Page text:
Local Christians first identified the site as the burial place of Salome in the Byzantine era and turned the spot into a pilgrimage site, explained Firer. Inner rooms of the burial cave are from the Byzantine era, from around 300 CE to 600 CE. The newly recovered oil lamps are from the 8th or 9th century CE in the early Islamic period.
Modern-day religious artifacts from people who enter the cave to pray, even though it is not currently open to the public. The burial cave is a pilgrimage sight honoring Salome, Jesus’ midwife, in the Lachish region of Israel on December 20, 2022. (Melanie Lidman/Times of Israel)
Firer added that the name “Salome” or “Shlomit” was a common Jewish name in the Second Temple period in Hasmonean and Herodian families.
“The name Salome may possibly have appeared in antiquity on one of the ossuaries in the tomb, and the tradition identifying the site with Salome the midwife developed, with the cave becoming venerated by Christianity,” he said.
Salome (right) with the midwife “Emea” (left), bathing the infant Jesus, is a common figure in Orthodox icons of the Nativity of Jesus; here in a 12th-century fresco from Cappadocia. (Public domain, via Wikipedia)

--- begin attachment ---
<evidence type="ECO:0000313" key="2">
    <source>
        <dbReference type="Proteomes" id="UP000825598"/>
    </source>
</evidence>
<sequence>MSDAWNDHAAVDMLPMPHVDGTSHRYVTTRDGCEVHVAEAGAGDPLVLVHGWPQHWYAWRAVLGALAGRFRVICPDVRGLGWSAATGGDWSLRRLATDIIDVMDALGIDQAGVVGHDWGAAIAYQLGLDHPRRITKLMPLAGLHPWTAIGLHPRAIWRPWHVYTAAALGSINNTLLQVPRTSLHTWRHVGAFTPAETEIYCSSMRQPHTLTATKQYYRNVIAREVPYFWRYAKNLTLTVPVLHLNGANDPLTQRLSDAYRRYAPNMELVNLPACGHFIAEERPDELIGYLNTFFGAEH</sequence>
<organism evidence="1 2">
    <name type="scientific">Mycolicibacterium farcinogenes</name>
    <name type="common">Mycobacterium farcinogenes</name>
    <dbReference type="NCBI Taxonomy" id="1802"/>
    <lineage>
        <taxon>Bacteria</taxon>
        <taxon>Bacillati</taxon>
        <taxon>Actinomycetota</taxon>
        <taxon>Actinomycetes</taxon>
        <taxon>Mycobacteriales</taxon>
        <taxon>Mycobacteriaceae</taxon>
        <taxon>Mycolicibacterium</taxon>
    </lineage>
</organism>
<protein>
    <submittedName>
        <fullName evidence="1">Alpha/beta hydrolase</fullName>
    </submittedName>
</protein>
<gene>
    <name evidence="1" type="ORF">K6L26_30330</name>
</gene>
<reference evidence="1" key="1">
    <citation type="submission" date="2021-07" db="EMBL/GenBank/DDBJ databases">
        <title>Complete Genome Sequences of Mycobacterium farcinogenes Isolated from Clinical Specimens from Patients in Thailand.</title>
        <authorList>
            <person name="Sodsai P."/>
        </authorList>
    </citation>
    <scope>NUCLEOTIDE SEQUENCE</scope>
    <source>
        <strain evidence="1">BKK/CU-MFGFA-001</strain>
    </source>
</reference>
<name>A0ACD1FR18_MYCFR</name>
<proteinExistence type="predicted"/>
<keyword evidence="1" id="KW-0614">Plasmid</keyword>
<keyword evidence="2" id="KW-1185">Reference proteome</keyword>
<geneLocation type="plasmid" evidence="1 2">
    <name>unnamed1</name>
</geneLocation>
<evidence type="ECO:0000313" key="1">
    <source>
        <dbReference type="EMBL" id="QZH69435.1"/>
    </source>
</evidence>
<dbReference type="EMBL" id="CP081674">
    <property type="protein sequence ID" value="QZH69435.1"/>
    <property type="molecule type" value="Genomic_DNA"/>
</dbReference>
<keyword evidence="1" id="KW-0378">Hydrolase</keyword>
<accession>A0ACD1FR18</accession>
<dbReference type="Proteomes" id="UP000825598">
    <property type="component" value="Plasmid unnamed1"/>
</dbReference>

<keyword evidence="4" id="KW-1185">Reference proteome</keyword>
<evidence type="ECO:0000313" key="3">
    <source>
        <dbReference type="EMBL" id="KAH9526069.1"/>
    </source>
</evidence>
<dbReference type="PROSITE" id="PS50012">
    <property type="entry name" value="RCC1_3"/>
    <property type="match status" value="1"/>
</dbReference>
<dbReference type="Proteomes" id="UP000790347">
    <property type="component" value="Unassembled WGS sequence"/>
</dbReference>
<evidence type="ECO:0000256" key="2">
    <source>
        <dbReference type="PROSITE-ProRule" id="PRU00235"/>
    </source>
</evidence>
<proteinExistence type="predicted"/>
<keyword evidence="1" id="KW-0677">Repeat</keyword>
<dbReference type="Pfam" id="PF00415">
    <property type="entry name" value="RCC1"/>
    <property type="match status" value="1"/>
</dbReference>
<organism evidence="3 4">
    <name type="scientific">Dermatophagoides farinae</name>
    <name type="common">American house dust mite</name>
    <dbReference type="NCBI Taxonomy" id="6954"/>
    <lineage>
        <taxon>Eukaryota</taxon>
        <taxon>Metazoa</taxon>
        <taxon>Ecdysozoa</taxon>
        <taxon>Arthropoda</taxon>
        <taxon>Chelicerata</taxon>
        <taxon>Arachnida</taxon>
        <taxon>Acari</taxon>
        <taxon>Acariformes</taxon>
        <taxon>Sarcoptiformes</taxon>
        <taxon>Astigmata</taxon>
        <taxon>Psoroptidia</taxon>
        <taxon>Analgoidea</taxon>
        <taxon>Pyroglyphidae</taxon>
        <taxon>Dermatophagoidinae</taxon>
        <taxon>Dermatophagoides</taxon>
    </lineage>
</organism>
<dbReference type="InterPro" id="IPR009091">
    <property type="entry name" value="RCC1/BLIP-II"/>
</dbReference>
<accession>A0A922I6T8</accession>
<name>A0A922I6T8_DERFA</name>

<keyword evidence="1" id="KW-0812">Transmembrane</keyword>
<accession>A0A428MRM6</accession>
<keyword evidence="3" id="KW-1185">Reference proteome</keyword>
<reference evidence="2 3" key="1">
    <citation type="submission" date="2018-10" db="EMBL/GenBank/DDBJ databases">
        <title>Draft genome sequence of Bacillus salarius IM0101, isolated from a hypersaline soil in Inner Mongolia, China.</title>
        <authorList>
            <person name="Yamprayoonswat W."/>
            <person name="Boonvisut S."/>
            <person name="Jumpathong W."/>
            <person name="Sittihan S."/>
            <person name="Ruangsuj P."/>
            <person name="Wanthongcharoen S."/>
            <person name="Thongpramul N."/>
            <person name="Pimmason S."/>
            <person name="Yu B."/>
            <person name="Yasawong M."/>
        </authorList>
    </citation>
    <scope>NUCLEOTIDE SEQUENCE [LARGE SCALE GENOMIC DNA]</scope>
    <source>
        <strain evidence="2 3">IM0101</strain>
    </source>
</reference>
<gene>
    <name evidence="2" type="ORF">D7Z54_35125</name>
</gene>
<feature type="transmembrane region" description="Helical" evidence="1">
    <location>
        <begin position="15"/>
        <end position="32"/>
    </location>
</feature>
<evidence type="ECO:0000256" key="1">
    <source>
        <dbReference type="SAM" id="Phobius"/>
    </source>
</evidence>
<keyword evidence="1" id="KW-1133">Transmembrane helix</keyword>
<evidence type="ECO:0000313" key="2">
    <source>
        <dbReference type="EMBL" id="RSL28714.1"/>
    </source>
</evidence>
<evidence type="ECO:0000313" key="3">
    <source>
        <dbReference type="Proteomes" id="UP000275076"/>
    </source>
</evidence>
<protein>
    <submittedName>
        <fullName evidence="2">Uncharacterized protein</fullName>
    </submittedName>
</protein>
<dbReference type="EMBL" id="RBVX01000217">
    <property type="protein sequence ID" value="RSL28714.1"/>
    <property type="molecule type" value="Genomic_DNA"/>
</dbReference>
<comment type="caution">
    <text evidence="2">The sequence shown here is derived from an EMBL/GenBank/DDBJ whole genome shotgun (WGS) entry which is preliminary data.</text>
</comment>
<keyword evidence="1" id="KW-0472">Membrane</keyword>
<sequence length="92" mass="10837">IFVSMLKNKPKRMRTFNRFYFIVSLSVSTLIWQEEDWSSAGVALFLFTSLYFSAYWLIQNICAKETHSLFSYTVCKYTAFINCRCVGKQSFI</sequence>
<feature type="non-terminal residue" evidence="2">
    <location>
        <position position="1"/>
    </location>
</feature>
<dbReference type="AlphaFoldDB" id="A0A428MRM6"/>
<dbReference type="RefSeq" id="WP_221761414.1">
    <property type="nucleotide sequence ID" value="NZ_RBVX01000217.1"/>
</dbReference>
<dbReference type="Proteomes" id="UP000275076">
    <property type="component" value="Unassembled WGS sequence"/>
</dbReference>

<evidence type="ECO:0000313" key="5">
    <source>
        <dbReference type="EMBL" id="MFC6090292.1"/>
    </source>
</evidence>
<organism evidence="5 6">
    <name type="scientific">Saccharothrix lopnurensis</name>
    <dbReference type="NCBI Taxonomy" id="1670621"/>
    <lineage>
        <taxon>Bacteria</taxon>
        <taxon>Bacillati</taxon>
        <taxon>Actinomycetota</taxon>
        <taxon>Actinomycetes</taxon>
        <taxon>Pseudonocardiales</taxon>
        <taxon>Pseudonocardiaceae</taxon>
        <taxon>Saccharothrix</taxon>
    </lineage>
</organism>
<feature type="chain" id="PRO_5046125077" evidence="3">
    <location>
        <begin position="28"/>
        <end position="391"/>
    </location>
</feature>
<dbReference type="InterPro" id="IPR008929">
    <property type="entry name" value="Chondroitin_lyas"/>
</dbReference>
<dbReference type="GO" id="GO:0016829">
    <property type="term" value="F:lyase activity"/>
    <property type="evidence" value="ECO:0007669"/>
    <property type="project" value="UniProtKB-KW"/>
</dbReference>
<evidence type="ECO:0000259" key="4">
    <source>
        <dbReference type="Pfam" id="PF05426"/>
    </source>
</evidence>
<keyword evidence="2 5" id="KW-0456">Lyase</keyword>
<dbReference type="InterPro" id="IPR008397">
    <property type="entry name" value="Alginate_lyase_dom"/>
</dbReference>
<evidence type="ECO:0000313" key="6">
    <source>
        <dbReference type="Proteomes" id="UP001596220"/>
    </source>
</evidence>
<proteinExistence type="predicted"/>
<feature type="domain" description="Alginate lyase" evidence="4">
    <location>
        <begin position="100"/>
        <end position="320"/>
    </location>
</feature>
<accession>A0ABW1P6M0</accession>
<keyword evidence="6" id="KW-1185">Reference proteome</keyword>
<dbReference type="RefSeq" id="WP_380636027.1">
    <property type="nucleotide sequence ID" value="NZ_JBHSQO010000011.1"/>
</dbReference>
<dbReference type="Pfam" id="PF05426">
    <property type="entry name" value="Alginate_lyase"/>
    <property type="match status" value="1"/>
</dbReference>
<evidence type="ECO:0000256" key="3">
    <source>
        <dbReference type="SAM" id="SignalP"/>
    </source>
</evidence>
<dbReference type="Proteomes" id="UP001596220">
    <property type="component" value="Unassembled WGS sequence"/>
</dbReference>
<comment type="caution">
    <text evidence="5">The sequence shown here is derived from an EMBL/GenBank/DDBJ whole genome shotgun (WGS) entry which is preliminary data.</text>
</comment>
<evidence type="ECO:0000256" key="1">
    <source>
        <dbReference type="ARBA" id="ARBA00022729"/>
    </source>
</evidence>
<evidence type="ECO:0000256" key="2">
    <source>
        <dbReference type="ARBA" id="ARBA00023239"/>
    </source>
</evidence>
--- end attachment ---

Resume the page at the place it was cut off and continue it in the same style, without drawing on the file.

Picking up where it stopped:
A trail built for kings
The work is being undertaken to open the cave to the public for the first time as part of the Judean Kings Trail, a 100-kilometer (60-mile) trail from Beersheba to Beit Guvrin featuring dozens of significant archaeological sites.
The burial cave is covered in ancient graffiti, including the words “Salome,” “Jesus,” the names of pilgrims, and crosses etched into the wall. The most impressive is an inscription in Greek that reads “Zacharia Ben Kerelis, dedicated to the Holy Salome.” Archaeologists believe that Zacharia Ben Kerelis was a wealthy Jewish patron who funded the construction of parts of the burial cave and the courtyard.
Saar Ganon, director of the Judean Kings Trail project, points out the inscription, ‘Zacharia Ben Kerelis, dedicated to the Holy Salome,’ in the burial cave in Lachish, Israel, on December 20, 2022. (Melanie Lidman/Times of Israel)
“We’re now working on ways to preserve all of these ancient carvings while opening the site to the public,” said Saar Ganor, the IAA director of the Judean Kings’ Trail Project. The current excavations are also being carried out in cooperation with the Ministry for Jerusalem and Heritage and the Jewish National Fund.
A few pilgrims still illegally enter the tomb, as evidenced by modern-day icons and candles in the altars in inner rooms, but Ganor hopes the cave’s official opening will allow greater numbers of people to safely experience the site.
Inscription to ‘Zacharia Ben Kerelis, dedicated to the Holy Salome’ in the burial cave in Lachish, Israel, on December 20, 2022. (Melanie Lidman/Times of Israel)
“This trail, which crosses the Judean Shefelah [flatlands], is the backbone of the Jewish people’s cultural heritage, and it encompasses dozens of sites from the time of the Bible, the Second Temple, the Mishnah and the Talmud,” said Ganor. “This is a really important trail that combines tourism, history, and development.”